You’re not my dad! my older son shouted at my fiance the other day. Hooo-boy. Here we go again with the blended family stuff. And once again, I am feeling more like I’m in a blender than a blended family.
My fiance came into my life– and into the lives of my two sons– just over four years ago, when my kids were 2 and 5 years old; my youngest still in diapers. I had been divorced for almost a year; my fiance had been divorced for decades and never had children. Nevertheless, he embraced my kids as his own and voila! we became a blended family.
There are issues which are unique to blended (what used to be called “step”) families. Understandably, these issues can affect the family dynamic strongly enough that one might even question the viability of the relationship. I know – I’ve been there. And I occasionally revisit that place when my guilt about the divorce, my loss of the dream nuclear family, hearing my children’s frustration and sadness in having two homes, or our differences in discipline becomes overwhelming enough.
Referring to EP Parent Blogger Melody’s latest blog on feeling like a failure as a parent, I admit that I frequently feel that my best isn’t good enough and my blended family is more like a family in a blender, with clashing emotions and unmet needs. Sometimes, in a fit of frustration, my son(s) will angrily tell my fiance, You’re not an Engel. You don’t have the same last name as us. You’re not part of the family. OUCH. While I’m not the target of those disrespectful, stinging comments, I can feel their divisive and hurtful intentions. I cannot imagine how painful a comment like that can be coming from someone you love?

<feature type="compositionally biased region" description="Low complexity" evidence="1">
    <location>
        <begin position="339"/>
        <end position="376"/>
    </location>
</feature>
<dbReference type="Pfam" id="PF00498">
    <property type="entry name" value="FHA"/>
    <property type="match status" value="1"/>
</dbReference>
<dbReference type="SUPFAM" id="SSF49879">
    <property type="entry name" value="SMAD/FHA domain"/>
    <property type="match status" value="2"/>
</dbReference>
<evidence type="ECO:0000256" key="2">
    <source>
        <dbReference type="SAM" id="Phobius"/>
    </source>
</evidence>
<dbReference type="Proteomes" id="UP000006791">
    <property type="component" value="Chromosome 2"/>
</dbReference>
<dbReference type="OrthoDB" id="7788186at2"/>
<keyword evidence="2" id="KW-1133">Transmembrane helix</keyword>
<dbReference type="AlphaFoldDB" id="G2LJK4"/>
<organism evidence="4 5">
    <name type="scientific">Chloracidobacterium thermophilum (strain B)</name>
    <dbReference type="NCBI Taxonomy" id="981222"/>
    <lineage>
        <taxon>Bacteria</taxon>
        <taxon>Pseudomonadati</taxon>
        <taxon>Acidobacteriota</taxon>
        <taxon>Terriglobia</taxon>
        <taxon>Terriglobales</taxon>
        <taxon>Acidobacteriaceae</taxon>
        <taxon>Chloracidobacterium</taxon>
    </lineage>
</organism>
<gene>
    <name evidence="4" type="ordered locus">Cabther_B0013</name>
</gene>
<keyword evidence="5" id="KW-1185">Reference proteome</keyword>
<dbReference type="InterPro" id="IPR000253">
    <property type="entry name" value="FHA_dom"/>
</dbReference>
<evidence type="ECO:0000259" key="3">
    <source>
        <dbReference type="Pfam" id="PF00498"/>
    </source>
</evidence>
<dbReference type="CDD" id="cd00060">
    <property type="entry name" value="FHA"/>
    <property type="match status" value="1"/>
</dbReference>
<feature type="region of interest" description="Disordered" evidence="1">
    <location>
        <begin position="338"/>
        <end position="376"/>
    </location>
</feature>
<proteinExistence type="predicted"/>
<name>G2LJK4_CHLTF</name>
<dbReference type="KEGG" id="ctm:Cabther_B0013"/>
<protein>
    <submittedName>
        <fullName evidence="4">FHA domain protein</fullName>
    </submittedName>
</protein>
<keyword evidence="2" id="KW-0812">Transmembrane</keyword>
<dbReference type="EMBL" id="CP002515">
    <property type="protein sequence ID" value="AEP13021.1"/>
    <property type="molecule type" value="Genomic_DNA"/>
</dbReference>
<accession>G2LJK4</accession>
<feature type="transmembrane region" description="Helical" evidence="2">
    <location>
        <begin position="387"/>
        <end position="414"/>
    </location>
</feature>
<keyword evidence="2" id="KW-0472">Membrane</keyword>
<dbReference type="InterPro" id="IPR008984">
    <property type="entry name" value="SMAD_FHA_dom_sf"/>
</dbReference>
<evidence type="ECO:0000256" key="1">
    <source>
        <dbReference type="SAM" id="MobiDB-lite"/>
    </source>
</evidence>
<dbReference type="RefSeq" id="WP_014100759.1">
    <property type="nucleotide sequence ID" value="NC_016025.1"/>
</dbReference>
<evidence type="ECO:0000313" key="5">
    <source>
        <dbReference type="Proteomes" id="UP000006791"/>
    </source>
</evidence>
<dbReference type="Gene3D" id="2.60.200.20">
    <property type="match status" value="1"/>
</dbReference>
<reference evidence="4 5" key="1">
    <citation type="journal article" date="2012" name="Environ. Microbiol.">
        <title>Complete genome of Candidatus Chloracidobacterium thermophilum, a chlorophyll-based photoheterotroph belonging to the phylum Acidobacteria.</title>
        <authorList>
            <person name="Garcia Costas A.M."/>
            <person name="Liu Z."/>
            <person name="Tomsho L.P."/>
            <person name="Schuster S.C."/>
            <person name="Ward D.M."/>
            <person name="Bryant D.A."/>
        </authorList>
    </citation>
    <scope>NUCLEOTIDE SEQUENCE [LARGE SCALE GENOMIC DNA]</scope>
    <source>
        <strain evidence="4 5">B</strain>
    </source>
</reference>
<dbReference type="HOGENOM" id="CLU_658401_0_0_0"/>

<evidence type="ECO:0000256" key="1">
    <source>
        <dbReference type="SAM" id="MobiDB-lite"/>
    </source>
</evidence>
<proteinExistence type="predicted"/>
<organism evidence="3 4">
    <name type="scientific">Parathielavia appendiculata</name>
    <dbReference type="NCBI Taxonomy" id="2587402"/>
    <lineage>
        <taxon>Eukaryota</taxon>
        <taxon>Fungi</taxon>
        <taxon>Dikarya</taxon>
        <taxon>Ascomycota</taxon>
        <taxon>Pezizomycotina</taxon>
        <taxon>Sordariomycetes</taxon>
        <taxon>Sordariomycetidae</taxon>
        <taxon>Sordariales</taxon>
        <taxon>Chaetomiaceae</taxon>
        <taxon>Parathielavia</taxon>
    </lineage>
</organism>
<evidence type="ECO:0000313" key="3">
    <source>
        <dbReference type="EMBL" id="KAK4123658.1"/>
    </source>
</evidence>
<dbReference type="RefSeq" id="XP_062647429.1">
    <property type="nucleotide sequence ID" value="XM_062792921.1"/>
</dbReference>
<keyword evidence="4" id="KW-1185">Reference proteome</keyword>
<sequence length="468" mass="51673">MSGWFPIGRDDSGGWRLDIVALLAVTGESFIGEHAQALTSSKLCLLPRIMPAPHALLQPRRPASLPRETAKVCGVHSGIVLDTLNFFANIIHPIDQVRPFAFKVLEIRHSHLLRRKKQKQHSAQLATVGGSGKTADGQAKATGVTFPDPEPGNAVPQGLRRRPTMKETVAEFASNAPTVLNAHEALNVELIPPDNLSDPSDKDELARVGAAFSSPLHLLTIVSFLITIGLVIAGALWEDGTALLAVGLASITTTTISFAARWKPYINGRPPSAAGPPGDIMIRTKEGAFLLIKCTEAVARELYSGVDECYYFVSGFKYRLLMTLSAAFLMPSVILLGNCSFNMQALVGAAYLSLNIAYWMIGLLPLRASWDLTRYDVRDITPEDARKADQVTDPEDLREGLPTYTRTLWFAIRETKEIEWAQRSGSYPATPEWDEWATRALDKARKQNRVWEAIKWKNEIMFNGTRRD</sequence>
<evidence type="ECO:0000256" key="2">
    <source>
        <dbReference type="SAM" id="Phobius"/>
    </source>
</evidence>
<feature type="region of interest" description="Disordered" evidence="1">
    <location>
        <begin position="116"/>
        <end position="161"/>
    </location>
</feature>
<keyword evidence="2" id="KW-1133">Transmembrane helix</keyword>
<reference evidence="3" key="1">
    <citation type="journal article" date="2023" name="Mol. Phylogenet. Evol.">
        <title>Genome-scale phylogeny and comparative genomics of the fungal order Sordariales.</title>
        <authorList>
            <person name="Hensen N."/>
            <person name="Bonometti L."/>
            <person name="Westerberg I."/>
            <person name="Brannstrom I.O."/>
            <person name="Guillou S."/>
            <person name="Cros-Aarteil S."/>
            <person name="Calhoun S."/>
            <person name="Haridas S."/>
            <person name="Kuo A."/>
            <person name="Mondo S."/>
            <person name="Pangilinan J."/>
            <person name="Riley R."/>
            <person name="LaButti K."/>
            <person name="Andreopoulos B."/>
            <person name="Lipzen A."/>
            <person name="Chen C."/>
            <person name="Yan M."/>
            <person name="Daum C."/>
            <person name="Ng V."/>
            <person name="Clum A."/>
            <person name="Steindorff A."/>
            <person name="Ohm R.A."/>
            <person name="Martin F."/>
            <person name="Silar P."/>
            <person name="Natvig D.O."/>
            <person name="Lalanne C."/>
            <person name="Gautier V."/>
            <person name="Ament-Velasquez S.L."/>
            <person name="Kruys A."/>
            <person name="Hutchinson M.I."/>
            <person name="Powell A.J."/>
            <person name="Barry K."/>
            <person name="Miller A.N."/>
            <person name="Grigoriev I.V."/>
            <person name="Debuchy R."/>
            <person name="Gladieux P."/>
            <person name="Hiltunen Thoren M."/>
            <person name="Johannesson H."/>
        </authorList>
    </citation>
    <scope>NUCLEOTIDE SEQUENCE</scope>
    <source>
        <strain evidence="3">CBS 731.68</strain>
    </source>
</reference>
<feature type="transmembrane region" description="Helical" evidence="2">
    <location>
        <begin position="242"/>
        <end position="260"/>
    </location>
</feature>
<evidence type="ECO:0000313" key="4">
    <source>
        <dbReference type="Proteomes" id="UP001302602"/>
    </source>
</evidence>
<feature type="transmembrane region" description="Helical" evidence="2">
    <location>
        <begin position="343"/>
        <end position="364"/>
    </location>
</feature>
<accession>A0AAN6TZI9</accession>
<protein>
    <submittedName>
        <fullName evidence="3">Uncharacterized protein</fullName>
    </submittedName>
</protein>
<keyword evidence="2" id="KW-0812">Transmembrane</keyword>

Luckily, my fiance and I have come to understand that those types of barbed comments are really my sons way of telling us that they’re frustrated about something – it could be that they don’t want to do their homework or it might be that they dislike having to go back and forth between two homes. Or it could mean something entirely different (although it usually involves a power struggle of some kind). The point is that there is more to those comments than just the words – something is begging to be addressed. Unfortunately, at times I have a hard time peeling off my own emotions and objectively examining the situation. I’ve finally come to the point where I can admit that I need help.
James Lehman has an excellent article in EP on this subject: My Blended Family Won’t Blend Help! Part I: How You and Your Spouse Can Get on the Same Page, which summarily addresses parenting issues in this unique situation. His advice when kids scream You’re not my parent! is right on target: You’re right, I’m not. But these are the expectations that your mother and I have, and if you don’t follow through you will be held accountable. (Duh – now, why didn’t I think of that?)
Several other articles on this subject by James, along with those written by EP parent bloggers, are outstanding tools for stepfamilies. Of course, there are many other resources on this topic, but I would really love to hear about your personal experiences as single- or step-parents.
Is your family blended or in the blender What strategies did you use to deal with this situation